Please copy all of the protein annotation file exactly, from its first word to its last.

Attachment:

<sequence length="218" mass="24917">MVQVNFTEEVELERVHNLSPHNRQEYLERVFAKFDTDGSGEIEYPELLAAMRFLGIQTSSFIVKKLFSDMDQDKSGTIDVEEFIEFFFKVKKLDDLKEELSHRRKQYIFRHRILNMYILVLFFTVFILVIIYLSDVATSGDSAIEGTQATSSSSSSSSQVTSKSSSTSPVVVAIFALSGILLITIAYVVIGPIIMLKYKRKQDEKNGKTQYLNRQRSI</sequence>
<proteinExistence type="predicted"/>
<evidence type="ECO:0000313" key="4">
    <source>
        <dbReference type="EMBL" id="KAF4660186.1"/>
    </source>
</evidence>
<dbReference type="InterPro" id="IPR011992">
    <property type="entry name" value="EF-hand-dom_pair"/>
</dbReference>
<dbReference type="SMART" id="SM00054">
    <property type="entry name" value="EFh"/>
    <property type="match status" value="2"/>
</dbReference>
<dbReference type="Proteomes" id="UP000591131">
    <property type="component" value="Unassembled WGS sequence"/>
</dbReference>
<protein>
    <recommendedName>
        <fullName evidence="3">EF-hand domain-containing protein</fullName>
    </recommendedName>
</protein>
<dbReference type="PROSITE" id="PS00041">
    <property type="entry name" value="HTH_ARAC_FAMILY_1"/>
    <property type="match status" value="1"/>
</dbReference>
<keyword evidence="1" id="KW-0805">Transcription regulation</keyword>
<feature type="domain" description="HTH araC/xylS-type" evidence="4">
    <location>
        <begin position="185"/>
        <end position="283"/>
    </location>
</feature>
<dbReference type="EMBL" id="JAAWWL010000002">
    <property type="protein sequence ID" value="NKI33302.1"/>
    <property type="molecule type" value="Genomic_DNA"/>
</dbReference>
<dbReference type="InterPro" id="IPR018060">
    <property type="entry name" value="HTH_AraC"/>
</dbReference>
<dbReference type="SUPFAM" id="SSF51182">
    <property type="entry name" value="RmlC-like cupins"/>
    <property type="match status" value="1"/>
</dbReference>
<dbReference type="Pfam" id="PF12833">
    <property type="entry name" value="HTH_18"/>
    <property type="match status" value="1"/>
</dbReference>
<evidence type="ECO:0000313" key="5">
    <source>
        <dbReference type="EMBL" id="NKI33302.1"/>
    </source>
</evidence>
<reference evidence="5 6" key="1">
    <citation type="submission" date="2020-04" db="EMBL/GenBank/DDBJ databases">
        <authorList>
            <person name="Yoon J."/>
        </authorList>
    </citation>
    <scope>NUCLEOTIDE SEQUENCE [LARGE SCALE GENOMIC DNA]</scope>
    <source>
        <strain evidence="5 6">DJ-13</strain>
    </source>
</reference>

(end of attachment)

<sequence length="218" mass="24917">MVQVNFTEEVELERVHNLSPHNRQEYLERVFAKFDTDGSGEIEYPELLAAMRFLGIQTSSFIVKKLFSDMDQDKSGTIDVEEFIEFFFKVKKLDDLKEELSHRRKQYIFRHRILNMYILVLFFTVFILVIIYLSDVATSGDSAIEGTQATSSSSSSSSQVTSKSSSTSPVVVAIFALSGILLITIAYVVIGPIIMLKYKRKQDEKNGKTQYLNRQRSI</sequence>
<proteinExistence type="predicted"/>
<evidence type="ECO:0000313" key="4">
    <source>
        <dbReference type="EMBL" id="KAF4660186.1"/>
    </source>
</evidence>
<dbReference type="InterPro" id="IPR011992">
    <property type="entry name" value="EF-hand-dom_pair"/>
</dbReference>
<dbReference type="SMART" id="SM00054">
    <property type="entry name" value="EFh"/>
    <property type="match status" value="2"/>
</dbReference>
<dbReference type="Proteomes" id="UP000591131">
    <property type="component" value="Unassembled WGS sequence"/>
</dbReference>
<protein>
    <recommendedName>
        <fullName evidence="3">EF-hand domain-containing protein</fullName>
    </recommendedName>
</protein>
<dbReference type="PROSITE" id="PS00041">
    <property type="entry name" value="HTH_ARAC_FAMILY_1"/>
    <property type="match status" value="1"/>
</dbReference>
<keyword evidence="1" id="KW-0805">Transcription regulation</keyword>
<feature type="domain" description="HTH araC/xylS-type" evidence="4">
    <location>
        <begin position="185"/>
        <end position="283"/>
    </location>
</feature>
<dbReference type="EMBL" id="JAAWWL010000002">
    <property type="protein sequence ID" value="NKI33302.1"/>
    <property type="molecule type" value="Genomic_DNA"/>
</dbReference>
<dbReference type="InterPro" id="IPR018060">
    <property type="entry name" value="HTH_AraC"/>
</dbReference>
<dbReference type="SUPFAM" id="SSF51182">
    <property type="entry name" value="RmlC-like cupins"/>
    <property type="match status" value="1"/>
</dbReference>
<dbReference type="Pfam" id="PF12833">
    <property type="entry name" value="HTH_18"/>
    <property type="match status" value="1"/>
</dbReference>
<evidence type="ECO:0000313" key="5">
    <source>
        <dbReference type="EMBL" id="NKI33302.1"/>
    </source>
</evidence>
<reference evidence="5 6" key="1">
    <citation type="submission" date="2020-04" db="EMBL/GenBank/DDBJ databases">
        <authorList>
            <person name="Yoon J."/>
        </authorList>
    </citation>
    <scope>NUCLEOTIDE SEQUENCE [LARGE SCALE GENOMIC DNA]</scope>
    <source>
        <strain evidence="5 6">DJ-13</strain>
    </source>
</reference>